Titans: Conner


A boy and his dog

Last episode, “Deathstroke,” ended with Jason Todd possibly falling to his doom. Suspense is a good story-telling technique, and the folks working for the DC Universe shows know this. So, instead of resolving this almost literal cliffhanger, “Conner” focuses on Superboy. This version of the character first appeared in the “Reign of the Supermen” story, immediately after the Death of Superman shocked the world, real and fictional both. He’s a much more recent addition to the Titans’ ranks, actually starting with the Young Justice comic, that began with Robin (Tim Drake), Superboy, and Impulse in the late 90’s.

Cadmus Labs is linked to this version of Superboy, and that’s the case here as well as the comics. The new powerhouse battles several Cadmus security officers, frees Krypto from a small cage, and the two of them walk off. Shortcutting the naming process that took a while in the comics, the young man names himself Conner after the patch on a shirt he picked up along the way. The two of them leave Cadmus and wander downtown Metropolis. In the wake of these events, there’s a lot of chaos at Cadmus, and we focus on three individuals: Walter Hawn, a management type, Dr. Eve Watson, who appears to be coming off quite a night out, and Mercy Graves, yet another character that began in the DC Animated Universe and made the jump to comics and live action (like Harley Quinn). No one is pleased about the escape of “Subject 13,” and Dr. Watson theorizes what he might be going through out in the world. The young man himself wanders around and is having some disturbing flashbacks, as well as some confusion over a t-shirt. As Eve continues to give Mercy the best theories she can, Conner stops a mugging, doesn’t quite get the details on how this should work, but does end up with something he wanted, matching the later look of the comic book character.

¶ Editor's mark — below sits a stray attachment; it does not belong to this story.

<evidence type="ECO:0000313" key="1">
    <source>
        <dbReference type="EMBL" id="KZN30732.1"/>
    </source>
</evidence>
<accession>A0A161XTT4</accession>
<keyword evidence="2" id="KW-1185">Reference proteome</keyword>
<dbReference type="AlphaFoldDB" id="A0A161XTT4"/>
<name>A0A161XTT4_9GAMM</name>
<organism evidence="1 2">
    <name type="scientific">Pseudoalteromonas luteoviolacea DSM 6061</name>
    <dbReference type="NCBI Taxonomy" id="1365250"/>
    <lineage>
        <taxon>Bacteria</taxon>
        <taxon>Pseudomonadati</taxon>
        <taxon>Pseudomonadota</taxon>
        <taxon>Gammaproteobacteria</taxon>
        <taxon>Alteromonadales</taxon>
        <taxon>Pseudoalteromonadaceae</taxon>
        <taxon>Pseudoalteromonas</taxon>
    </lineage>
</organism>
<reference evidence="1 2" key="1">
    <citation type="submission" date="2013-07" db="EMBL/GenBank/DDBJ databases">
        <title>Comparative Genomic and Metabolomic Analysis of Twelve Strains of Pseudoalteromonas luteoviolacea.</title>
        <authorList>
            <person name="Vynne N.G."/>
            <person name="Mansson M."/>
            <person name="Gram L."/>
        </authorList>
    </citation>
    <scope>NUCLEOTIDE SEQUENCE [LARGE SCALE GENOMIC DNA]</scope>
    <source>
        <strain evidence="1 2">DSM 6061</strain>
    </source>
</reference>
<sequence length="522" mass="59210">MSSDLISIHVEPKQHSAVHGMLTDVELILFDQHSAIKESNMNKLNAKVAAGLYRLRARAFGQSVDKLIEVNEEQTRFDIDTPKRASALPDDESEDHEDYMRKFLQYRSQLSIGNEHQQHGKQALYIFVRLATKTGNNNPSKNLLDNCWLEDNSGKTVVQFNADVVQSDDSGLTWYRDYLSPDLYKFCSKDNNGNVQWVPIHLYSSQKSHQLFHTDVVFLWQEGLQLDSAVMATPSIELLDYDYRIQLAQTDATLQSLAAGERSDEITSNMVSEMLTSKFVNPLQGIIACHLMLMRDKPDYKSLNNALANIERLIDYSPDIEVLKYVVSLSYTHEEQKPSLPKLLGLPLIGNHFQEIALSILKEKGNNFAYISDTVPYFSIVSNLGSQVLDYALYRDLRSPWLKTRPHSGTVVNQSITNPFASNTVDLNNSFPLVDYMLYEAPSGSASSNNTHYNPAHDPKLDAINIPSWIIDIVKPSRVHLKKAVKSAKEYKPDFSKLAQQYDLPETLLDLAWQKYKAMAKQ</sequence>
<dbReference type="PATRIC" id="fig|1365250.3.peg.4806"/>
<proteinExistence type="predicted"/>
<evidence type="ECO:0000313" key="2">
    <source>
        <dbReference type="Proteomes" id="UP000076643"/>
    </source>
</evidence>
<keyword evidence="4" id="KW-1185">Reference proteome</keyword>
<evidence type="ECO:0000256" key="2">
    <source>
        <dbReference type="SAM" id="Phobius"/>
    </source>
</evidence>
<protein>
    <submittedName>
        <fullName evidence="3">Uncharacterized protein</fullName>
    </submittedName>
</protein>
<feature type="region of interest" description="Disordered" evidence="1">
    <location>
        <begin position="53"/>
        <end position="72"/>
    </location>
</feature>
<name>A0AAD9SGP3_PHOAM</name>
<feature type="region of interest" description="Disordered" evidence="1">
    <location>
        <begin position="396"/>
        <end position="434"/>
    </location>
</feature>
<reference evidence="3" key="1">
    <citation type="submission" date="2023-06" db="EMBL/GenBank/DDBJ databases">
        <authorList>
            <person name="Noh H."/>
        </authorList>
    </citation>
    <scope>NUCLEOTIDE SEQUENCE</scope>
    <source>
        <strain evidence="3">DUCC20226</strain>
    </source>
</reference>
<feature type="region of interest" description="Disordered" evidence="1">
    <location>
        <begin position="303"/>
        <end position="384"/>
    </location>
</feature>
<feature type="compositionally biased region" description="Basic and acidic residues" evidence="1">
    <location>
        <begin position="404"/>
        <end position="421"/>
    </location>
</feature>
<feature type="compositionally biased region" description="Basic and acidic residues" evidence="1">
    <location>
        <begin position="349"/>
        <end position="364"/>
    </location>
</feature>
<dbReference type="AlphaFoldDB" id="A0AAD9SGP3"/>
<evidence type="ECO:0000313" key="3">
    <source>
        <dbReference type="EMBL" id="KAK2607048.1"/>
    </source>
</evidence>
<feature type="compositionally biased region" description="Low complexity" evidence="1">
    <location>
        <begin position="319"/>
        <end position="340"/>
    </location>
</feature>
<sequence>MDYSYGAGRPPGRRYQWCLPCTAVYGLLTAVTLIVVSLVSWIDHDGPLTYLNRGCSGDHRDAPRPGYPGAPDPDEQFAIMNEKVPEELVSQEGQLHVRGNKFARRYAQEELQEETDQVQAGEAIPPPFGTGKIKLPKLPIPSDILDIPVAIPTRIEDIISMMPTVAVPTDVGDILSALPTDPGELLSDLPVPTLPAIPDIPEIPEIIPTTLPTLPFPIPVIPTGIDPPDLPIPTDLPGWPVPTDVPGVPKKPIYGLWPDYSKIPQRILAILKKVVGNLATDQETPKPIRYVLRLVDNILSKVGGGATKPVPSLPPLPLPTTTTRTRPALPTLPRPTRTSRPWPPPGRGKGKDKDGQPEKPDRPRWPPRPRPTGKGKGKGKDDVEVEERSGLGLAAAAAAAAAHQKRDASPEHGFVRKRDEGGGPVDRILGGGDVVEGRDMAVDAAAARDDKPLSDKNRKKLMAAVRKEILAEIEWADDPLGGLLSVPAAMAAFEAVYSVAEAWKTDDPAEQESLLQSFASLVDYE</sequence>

Mercy and Eve continue to clash, clearly not coming from the same perspective, as we learn more about the plans for Subject 13, which are now seriously off the rails. Eve and Mercy tag-team the briefing for Cadmus’ hunters, and it’s easy to see who has the more humane approach. Conner hides from his pursuers, sees something that triggers another memory, and decides it’s time to take a trip. He ends up very far away, unknowingly retracting the steps of both of those who contributed DNA to his creation. In the comics, the secret behind Conner’s “parents” was kept for years, here, not even half an episode. Conner and Krypto pay a visit on sort of a relative, and the young man has problems sorting out his memories from present reality. As he finds out he doesn’t like brandy, Conner also learns a lot about one of his forebears. This gets interrupted by the arrival of a Cadmus attack squad (because what secret lab doesn’t have it’s own heavily armed security forces?), and we see that both Conner and Krypto are formidable. Eve, forced on to the field team by Mercy, watches the tide turn against the Cadmus men, and then ends up being confronted by Conner, who has a lot of questions.